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I hope Canon comes up with an easy way to map out bad pixels in Video. Bad/Bright Pixels can be easly mapped out for photos, but mapping pixels out in video is much more of a chore. I can't find any way to do it. Does anyone here have any suggestions?
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Dougal, have you tried to do it with the sensor clean method? When you do a manual sensor clean - apparently it rechecks for dead pixels.

# Remove lens, and place body cap on camera.
# Select "Clean manually".
# Leave it in this mode for 30-60 seconds.
# Shut the camera off directly without doing anything else.

Let me know if it works - It did for me.

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This works well for photos, and should probably be better documented by Canon as it would save them alot of in-warranty returns for bad pixels, but it appears that the mapping isn't applied to videos. Mabye the processing is too intensive for the mapping to be applied to videos?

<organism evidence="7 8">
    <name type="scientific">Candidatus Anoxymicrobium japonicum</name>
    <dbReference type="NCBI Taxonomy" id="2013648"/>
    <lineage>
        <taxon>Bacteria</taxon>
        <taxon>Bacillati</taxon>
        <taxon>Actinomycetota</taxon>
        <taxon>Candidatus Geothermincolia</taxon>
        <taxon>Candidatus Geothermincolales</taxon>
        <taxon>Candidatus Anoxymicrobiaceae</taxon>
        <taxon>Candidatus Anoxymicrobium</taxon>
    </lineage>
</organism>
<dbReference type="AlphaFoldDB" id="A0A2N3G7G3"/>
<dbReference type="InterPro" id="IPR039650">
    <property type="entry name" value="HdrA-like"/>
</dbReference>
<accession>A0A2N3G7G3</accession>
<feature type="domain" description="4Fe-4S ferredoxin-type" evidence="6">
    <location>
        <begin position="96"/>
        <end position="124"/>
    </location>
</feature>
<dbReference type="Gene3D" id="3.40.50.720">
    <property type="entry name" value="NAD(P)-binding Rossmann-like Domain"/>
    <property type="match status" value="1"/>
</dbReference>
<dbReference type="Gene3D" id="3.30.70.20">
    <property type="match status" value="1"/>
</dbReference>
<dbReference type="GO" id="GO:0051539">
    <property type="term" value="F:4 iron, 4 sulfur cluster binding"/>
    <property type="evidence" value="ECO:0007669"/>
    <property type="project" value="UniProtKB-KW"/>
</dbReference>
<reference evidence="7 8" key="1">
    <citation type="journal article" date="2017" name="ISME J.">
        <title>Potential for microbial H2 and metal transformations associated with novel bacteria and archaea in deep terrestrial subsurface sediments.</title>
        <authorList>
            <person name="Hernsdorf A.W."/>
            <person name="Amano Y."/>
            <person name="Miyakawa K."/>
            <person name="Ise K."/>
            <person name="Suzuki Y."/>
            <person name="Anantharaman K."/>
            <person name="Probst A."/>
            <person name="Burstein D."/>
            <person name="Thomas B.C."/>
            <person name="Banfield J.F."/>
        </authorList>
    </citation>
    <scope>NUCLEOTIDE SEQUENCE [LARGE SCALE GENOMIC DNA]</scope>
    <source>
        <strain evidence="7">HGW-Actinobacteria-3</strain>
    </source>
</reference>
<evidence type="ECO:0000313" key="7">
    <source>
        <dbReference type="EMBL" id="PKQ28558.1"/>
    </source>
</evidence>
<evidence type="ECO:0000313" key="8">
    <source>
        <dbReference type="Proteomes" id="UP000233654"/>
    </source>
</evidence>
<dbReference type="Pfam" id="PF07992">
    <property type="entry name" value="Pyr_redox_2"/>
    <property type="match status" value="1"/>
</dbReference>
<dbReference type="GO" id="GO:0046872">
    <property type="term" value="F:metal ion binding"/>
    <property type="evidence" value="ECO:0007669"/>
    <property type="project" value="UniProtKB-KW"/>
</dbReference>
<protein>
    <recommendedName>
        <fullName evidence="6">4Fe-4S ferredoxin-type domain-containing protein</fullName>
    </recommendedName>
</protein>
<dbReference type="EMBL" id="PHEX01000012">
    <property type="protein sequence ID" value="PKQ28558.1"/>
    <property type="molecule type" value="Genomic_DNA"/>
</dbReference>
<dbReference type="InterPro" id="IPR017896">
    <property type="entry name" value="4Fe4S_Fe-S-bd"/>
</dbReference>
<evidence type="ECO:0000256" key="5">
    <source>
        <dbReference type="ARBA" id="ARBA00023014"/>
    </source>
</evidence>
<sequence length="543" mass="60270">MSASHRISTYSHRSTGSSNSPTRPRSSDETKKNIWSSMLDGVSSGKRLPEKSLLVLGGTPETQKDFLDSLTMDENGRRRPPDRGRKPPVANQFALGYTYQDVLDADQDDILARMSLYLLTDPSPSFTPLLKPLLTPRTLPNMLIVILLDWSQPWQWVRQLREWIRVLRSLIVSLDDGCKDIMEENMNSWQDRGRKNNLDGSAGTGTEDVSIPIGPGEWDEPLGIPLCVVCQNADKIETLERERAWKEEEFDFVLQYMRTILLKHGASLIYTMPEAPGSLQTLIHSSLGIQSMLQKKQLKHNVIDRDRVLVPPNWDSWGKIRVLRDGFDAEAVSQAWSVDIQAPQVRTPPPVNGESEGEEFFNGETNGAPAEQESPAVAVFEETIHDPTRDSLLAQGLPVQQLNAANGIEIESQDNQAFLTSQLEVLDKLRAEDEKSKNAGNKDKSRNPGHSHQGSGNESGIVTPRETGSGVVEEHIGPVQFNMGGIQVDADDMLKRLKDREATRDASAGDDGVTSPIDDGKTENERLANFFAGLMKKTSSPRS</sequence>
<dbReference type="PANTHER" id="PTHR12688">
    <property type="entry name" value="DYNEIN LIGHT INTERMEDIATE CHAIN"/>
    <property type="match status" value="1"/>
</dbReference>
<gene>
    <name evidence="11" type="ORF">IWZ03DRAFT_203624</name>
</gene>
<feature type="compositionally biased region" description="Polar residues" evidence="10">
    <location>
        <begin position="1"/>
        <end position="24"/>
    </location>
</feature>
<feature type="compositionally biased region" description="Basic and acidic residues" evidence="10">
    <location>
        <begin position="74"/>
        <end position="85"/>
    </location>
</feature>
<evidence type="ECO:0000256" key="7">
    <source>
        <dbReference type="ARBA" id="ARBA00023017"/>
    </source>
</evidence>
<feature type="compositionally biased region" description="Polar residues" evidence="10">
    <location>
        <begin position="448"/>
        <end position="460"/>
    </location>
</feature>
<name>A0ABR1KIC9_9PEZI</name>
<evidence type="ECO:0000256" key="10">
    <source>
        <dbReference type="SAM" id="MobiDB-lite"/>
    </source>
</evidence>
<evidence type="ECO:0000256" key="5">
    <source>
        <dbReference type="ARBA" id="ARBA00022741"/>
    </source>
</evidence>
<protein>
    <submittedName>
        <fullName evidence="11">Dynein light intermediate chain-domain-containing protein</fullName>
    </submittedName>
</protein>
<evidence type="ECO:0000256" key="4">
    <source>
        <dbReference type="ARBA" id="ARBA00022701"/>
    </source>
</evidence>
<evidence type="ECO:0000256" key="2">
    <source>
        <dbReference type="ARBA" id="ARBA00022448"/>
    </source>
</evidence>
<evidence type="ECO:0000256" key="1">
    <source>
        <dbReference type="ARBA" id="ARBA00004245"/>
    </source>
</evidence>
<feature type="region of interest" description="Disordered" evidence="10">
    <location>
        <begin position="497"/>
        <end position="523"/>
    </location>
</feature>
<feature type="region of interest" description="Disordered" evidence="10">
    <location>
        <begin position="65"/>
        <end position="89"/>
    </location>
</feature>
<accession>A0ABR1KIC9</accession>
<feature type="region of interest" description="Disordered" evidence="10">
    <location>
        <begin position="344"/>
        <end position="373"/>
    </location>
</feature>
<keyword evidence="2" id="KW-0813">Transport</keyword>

Another thing to consider is that my brights usually show up after ~3-5 Minutes of shooting at higher ISOs. If you leave the camera sitting in live view for 5 minutes the sensor will heat up, and you can see them in videos. I haven't yet talked to anyone who has a "pristine" sensor for video.

The best way to navigate around it at the current time seems to be to avoid shooting for long periods of time and letting the camera cool off frequently.

I was looking for software that could reduce or remove these bad pixels since it may be impossible to do in camera given the limited processing power, but I wasn't able to dig anything up.